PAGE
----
The entrance to SOAS was blocked from early morning to 5pm on Wednesday 30th November, in support of striking staff. Students expressed mixed views on the strike and public sector cuts, but for the most part the picket was upheld, and few people entered the building.
Florian, a SOAS student, was part of the picket line and said students had crossed it for a variety of reasons. “A lot of people didn’t understand the concept. They say “I support you but I just need to pop in and get something”. Or, “I need the loo, but I’m not a scab”. But if you go in, even if it’s just for 5 minutes, in you’re saying you think [breaking the strike] is ok.”
A first year SOAS student who was also on the picket added, “People don’t realise that by going in they’re taking a position.”
Other students were less happy about the disrupted access. A student who lives is the Isle of Dogs said “I just wanted to get my paper printed but these people wont let me in. I live far away and now they wont let me in. This is not for the students’ good; are these people even students? Well, I hope they think it’s worth it.”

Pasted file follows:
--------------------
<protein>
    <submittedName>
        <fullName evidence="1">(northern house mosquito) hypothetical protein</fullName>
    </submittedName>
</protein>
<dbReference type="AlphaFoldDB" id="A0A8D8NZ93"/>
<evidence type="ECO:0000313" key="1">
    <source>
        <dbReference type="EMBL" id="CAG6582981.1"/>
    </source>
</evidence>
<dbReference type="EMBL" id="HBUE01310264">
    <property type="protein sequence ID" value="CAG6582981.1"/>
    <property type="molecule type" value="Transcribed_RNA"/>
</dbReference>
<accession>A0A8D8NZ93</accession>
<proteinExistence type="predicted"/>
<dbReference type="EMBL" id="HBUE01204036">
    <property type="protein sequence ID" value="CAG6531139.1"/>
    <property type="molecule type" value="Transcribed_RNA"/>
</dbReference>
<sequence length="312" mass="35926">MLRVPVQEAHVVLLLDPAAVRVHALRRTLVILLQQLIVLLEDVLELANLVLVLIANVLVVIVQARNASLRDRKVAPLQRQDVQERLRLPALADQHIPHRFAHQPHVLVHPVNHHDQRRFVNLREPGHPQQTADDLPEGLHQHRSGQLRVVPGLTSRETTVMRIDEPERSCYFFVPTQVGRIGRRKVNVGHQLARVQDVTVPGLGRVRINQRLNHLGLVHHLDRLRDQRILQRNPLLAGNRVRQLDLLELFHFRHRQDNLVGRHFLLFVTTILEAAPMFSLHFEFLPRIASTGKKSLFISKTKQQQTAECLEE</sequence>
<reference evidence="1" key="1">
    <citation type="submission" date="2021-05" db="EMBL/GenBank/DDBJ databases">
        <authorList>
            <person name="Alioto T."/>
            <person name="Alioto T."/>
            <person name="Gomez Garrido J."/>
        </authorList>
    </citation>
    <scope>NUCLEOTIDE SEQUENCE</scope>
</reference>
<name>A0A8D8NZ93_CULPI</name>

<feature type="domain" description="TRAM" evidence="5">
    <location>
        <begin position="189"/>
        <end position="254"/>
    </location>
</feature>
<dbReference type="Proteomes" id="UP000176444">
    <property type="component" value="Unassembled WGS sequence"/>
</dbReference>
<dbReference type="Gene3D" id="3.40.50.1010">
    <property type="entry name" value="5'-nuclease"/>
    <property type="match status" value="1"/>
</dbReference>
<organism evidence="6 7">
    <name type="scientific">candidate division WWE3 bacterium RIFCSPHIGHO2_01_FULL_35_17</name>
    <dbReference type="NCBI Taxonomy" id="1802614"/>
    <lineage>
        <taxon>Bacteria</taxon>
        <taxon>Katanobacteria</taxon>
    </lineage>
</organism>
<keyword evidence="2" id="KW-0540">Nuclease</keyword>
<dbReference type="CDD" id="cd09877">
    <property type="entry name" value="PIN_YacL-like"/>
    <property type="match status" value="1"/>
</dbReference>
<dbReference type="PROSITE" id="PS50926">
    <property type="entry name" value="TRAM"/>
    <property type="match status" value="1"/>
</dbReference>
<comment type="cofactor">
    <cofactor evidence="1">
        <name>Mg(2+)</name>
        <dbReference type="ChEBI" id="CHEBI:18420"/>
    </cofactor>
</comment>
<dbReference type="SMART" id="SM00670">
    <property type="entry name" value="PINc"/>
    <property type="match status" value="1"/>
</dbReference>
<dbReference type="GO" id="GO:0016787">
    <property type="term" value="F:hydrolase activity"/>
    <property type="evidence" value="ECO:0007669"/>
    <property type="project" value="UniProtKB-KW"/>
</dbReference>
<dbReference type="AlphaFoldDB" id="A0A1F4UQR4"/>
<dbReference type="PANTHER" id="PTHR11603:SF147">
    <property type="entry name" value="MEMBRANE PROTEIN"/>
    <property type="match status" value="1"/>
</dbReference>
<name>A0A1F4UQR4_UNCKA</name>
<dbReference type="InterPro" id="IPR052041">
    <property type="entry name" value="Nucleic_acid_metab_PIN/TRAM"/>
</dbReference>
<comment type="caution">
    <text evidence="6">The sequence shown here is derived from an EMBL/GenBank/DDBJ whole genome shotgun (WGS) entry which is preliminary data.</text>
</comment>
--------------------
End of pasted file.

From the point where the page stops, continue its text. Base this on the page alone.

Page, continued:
Ernestine, a SOAS Student, explained that she had encountered little outright opposition to the strike. “The basic message is ‘Yeah we know this is happening, but I want to do what I want to do. I haven’t heard anyone with actually an argument against it, which is kind of a shame. It’s true we set the terms of it, but we let them know about it a long time ago. It’s just one day, use other facilities!”
Eric, a masters student at SOAS, said that he had paid international fees and was annoyed that he was not allowed to use the facilities. “This whole strike thing, I mean, I’m not from here, I’m not British. I’ve paid to come here, contributed to your educational system, your country, to come and study here, and then I can’t use it. I don’t disagree – it’s a right to strike – but I don’t have that problem. At least they could let people in who claim it’s nothing to do with them.”
As one student mused “Only a few dozen have been in since I’ve been here. Which isn’t much, if you think, out of 4000 students.”